The stock market has almost become a sideshow to the story playing out in the bond and precious metals markets. But that’s okay. The stock market is so divorced from reality at the moment that we believe it is failing to tell us anything really useful about what’s ahead in 2009.
So what’s ahead in 2009? Let us turn to the world’s reserve currency and the last great bubble of the Bubble Epoch for answers.
First up, a U.S. dollar crash. Or should we say another U.S. dollar crash? In 2008, the dollar managed to trim some of its losses over the last five years. But with U.S. President elect Obama telling the world America will have trillion dollar deficits “for years to come,” the greenback has an unprotected flank.
That flank is the bond market. With the supply of dollars and dollar-denominated debt set to explode, you’d expect the appetite for U.S. bonds to fall. And yesterday, it began to do just that. In December, 30-year U.S. bond yields were hovering at 2.51%. By the close of yesterday’s action, they were above 3%.
Everyone and everyone’s dog (and everyone’s dog’s feline foes) is calling for the popping of the bond bubble. Every fibre of our contrarian nature says to go against the crowd. After all, it seemed fairly obvious that the Nasdaq was in a bubble when tech stocks were selling at average price-to-earnings ratios of 100. And then the ratio doubled!
The point? A real bubble worthy of the name exceeds your expectations and just keeps going up. This prompts us to conduct a brief thought experiment. What could keep the Treasury bond bubble rising? Fed buying!
That’s right. We know the Fed is trying to bridge the gap between government bond yields and mortgage rates. The Fed wants to make it easier for Americans to refinance into lower-rate mortgages, and thus heal the mortal weeping wound at the heart of the American economy. So it’s been hacking away at the short-end of the yield curve, trying to bring mortgage rates down by proxy.
It follows that if ten-year and thirty-year yields start creeping up in response to the increase in the monetary base, the Fed will kick into action and become a buyer of U.S. government securities. Now we know what you might be thinking. At least we know what that makes US think.
When the Treasury issues bonds, it’s borrowing money from the world’s savers. That crowds out private investment, but is not really money printing. True, it steals from future income and sends interest and principal payments to bondholders outside the U.S. But that is a kind of monetary time travel, rather than monetary alchemy.
If the Fed, on the other hand, moves to keep a lid on Treasury yields by buying them in the open market, it will likely do so with money in wishes into existence. There’s no place like credit! And don’t think this will go unnoticed by the precious metals gang loitering on the corner, and its leader, Gold.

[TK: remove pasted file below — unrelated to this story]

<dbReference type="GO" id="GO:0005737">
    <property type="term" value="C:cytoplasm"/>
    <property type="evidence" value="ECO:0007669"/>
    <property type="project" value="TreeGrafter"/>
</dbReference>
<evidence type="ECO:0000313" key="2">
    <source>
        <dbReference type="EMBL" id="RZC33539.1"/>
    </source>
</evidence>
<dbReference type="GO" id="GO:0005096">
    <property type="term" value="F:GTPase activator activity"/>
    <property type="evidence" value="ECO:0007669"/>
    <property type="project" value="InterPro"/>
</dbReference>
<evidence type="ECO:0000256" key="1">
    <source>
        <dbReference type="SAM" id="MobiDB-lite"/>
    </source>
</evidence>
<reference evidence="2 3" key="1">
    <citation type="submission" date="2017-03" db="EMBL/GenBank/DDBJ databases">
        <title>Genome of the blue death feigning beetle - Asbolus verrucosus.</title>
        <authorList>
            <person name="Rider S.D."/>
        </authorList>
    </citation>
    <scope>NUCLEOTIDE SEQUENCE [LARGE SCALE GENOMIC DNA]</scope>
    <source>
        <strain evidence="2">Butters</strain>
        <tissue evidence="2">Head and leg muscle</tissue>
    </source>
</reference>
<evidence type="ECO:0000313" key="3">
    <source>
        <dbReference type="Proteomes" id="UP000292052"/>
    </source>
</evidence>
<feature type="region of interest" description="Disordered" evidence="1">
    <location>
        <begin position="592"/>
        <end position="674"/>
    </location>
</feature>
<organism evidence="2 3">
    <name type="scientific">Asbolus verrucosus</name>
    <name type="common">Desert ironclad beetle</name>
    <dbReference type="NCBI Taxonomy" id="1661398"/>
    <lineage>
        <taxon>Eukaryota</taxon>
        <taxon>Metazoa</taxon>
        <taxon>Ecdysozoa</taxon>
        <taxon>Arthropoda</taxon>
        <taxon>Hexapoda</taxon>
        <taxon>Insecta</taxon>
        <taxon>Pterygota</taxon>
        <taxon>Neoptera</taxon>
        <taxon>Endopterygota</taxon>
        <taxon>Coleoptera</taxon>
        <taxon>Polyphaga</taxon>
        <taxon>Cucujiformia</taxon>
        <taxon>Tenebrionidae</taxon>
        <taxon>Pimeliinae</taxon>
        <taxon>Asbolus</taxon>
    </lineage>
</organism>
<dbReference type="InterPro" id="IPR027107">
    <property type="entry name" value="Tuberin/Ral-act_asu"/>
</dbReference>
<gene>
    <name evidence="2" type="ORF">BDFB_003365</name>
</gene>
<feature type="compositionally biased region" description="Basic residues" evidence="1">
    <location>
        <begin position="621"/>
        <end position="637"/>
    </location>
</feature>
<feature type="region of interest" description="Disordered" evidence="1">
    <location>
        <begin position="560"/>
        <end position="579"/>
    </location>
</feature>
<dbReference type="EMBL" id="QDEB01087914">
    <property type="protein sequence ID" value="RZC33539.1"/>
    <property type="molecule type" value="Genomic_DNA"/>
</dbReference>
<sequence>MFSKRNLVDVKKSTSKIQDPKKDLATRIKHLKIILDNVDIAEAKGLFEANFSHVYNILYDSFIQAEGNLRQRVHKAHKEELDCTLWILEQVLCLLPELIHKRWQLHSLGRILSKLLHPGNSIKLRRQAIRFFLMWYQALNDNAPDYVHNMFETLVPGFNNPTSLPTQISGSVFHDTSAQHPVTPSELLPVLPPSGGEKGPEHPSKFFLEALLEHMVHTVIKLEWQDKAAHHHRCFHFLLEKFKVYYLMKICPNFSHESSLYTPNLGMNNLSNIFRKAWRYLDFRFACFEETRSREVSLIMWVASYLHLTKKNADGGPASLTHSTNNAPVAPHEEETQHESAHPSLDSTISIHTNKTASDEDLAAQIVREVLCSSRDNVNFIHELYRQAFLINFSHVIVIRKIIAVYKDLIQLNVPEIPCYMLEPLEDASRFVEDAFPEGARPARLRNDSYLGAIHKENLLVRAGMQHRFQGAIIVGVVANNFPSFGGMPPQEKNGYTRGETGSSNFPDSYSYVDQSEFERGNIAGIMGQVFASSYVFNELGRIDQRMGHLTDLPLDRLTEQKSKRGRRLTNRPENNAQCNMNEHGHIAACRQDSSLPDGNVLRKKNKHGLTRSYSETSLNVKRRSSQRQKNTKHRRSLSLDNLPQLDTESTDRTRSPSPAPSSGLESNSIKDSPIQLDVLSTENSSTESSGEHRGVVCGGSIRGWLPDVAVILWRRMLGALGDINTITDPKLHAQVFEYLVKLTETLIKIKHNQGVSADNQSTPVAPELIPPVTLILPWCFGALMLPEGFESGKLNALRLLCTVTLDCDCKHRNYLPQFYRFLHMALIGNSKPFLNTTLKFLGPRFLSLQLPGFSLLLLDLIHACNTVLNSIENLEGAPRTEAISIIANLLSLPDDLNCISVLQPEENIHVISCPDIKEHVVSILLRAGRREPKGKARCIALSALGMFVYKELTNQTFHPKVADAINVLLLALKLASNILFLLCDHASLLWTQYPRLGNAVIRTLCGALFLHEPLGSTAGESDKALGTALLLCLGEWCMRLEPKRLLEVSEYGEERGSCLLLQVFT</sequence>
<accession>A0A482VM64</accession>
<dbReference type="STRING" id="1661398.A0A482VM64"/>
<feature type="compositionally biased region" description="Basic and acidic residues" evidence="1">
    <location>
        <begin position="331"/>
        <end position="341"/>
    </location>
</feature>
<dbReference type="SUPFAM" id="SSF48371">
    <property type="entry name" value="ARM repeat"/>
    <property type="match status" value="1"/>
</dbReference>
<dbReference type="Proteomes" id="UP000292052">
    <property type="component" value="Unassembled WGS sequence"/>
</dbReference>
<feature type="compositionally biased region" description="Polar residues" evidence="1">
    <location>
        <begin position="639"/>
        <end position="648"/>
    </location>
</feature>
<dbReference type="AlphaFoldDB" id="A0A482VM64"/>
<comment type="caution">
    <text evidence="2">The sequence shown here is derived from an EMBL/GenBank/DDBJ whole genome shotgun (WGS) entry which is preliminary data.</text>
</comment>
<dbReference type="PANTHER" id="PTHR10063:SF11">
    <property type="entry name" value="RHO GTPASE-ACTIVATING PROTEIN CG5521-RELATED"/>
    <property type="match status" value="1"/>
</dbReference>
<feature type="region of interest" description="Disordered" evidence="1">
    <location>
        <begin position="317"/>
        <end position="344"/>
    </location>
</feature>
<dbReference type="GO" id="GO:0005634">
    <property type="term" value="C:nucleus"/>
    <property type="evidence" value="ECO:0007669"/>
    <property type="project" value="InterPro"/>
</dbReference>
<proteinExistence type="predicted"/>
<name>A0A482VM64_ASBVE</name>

Analysts at Societe General predict an average gold price of US$650 for this year. That seems stupidly low to us. But gold has given ground the last three sessions in the face of a slightly stronger U.S. dollar, so maybe the financial institutions are right and 5,000 years of monetary history are wrong.
Or maybe not! Here’s a prediction for you: gold and its precious metals brothers in arms (silver, platinum, and palladium) will absolutely ambush the dollar this year if things keep playing out the way they are.
Others agree. Former Bank of England policy maker Willem Buieter writes on his blog that, “There will, before long (my best guess is between two and five years from now) be a global dumping of US dollar assets, including US government assets. Old habits die hard. The US dollar and US Treasury bills and bonds are still viewed as a safe haven by many. But learning takes place.”
We recall reading in a journal or paper last year that learning actually produces pleasure in the human brain. This must be nature’s way of helping is survive, by turning learning into a pleasurable experience. Buieter is right. Investors learn quickly, pleasure or not. When the risk of ignorance is insolvency, it pays to learn quickly.
And if all else fails, you can simply pay attention to what the Fed said in its December meeting notes. Not that we put too much stock in the central bank’s forecasting (missing the credit bubble and later, the bust). But the Fed is telling us what it thinks will happen, and that indicates what it will probably do (hint: print money like mad!).
In the meeting notes made public yesterday in New York, Fed officials said that, “Real GDP was projected to decline for 2009 as a whole and to rise at a pace slightly above the rate of potential growth in 2010. Amid the weaker outlook for economic activity over the next year, the unemployment rate was likely to rise significantly into 2010, to a level higher than projected at the time of the October 28-29 FOMC meeting.”
Got that? Economy…shrinking…unemployment…not shrinking.
Inn other words, the Fed fears a deep, deep, deep recession in 2009. It is also hyping up the fear of a deflationary spiral in order to pre-emptively justify its inflationary (if unorthodox) policy measures. Thus always the Keynesians.
A world that could use more savings and thrift, and the increase in purchasing power that comes when people choose cash over consumption, is going to be kicked into poverty and submission by fiscal and monetary policy. The government will spend. It will ask you to spend. And it will borrow to spend…all under the illusion that spending creates wealth.
But only real increases in productivity create real wealth. If spending were the easiest way to get rich, why…we’d all be rich! Of course, paper money doesn’t make you rich either. And many people are beginning to get that in 2009. Watch that precious metals gang on the corner. They’re looking like they’re ready to make a move any day now.
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